Industrial Digital Technologies: Removing barriers to adoption

Brian Holliday examines the relatively poor uptake of Industrial Digital Technologies by UK manufacturing, as highlighted in the recent, government-backed Made Smarter Review.

The managing director of Siemens Digital Factory echoes the Review’s call for the establishment of a national body – the Made Smarter UK Commission – to act as an industry digitalisation enabler.

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The absence of clear leadership to articulate the benefits Industrial Digital Technologies may be one reason why UK adoption is low.

The Made Smarter Review – initially, the Industrial Digitalisation Review – identified key stakeholder concerns about digital skills shortages, fragmented support for innovation and the absence of clear leadership to articulate the benefits Industrial Digital Technologies (IDT) could deliver to business, the economy and wider society.

[Industrial Digital Technologies include: the Industrial Internet of Things; robotics; automation; additive layer manufacturing; artificial intelligence and analytics; simulation; augmented and virtual reality, and cloud-based platforms.]

The team behind Made Smarter has set out a strategic vision for growth and improved productivity in UK manufacturing by unlocking the potential of IDTs. The Review makes clear that to do nothing would risk falling further behind in industrial productivity terms, while improved innovation, IDT adoption and digital skills are key levers to facilitate a much-needed leap ahead.

Widespread adoption of industrial digitalisation over the next 10 years could provide the economy with a multi-billion-pound boost, with the manufacturing sector seeing growth of 3% per annum, the creation of 175,000 jobs and the reduction of CO2 emissions by 4.5%, according to Accenture.

The Review enabled detailed input and ideas from over 200 stakeholders to be aggregated, with contributions coming from the country’s most influential businesses and academic institutions.

Adopting and implementing the Review’s recommendations, the report’s authors believe, would position Britain as a world leader in the Fourth Industrial Revolution (Industry 4.0), improve our lacklustre productivity levels, create high-value jobs and boost economic prosperity.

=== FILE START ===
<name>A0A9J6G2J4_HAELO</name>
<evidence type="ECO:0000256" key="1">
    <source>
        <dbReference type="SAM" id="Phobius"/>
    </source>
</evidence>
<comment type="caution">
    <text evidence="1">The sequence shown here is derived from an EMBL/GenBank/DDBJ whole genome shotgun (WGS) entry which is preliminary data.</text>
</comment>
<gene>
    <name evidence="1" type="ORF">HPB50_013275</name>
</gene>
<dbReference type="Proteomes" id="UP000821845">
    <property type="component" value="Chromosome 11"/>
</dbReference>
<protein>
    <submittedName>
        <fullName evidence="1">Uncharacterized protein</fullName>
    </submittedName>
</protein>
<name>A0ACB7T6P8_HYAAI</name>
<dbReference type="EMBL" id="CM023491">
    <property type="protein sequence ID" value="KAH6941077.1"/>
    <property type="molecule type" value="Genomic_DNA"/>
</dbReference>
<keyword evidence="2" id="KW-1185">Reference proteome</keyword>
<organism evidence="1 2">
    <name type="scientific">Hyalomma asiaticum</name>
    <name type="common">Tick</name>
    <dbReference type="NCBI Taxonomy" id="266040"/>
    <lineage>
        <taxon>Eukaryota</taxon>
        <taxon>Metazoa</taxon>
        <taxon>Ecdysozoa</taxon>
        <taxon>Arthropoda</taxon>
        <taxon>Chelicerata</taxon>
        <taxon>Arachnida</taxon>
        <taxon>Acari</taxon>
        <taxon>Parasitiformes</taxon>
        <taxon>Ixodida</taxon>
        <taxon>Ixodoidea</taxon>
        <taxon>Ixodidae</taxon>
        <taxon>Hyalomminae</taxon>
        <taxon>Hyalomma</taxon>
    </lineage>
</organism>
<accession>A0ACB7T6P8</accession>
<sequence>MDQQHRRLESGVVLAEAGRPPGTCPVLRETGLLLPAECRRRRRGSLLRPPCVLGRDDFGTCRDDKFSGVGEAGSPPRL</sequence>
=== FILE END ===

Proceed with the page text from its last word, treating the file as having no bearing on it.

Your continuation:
This article first appeared in the June issue of The Manufacturer magazine. To subscribe, please click here.

While the Made Smarter Review recommendations to help kick start the national industrial digital journey are key – and the establishment of the Made Smarter Commission, with a mandate to develop the UK’s own national Industry 4.0 domestic and global brand, is a positive step in the right direction – it is also important to recognise some of the
barriers, which have, to date, prevented the UK becoming a leader in IDT.

They can be summarised under the themes highlighted in the Review document: adoption, innovation and leadership.

Adoption barriers

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The EU Digital Transformation Index 2017 placed the UK just 11th in the EU in terms of ‘digital readinesses’.

A number of interconnected issues collectively impede UK progress in technology adoption. It’s clear we lag the majority of developed countries in output per worker, which evidently correlates with lower levels of digital and automation technology adoption, with recent figures showing the productivity shortfall to be particularly prevalent among SMEs.

This relatively weak position is illustrated by the EU Digital Transformation Index 2017, which placed the UK just 11th in the EU in terms of ‘digital readinesses’. As part of the Made Smarter Review, a number of representative manufacturing companies were surveyed to unearth the primary barriers to IDT take-up.

The findings were broad ranging, from cybersecurity concerns to legacy equipment, a limited understanding of available technologies and their potential, as well as a lack of trusted advice, alongside worries about escalating costs. Companies also raised the issue of skills as a critical barrier to IDT adoption.

Some predictions point to 2038 (only 20 years away) when 90% of jobs will require digital skills, meaning the current competence levels in digital must be urgently addressed.

Estimates show we will require approximately 16.5 million ‘digital workers’ and ‘digital makers’, which is challenging considering that today we have identified 10.5 million employees who still lack even basic online skills.

With a future that will see ‘a job for life’ as increasingly rare, future workforces will have to develop a culture of lifelong learning and reskilling that can support multiple careers through an individual’s working lifetime.

Young people will acquire basic digital skills by default, but to be truly employable more advanced skills are required – for example, coding. The Review believes that digitalisation can offer real benefits to older workers and the sectors they are employed within. Such workers must also acquire appropriate digital skills for their sector to satisfy employers’ needs as technology evolves.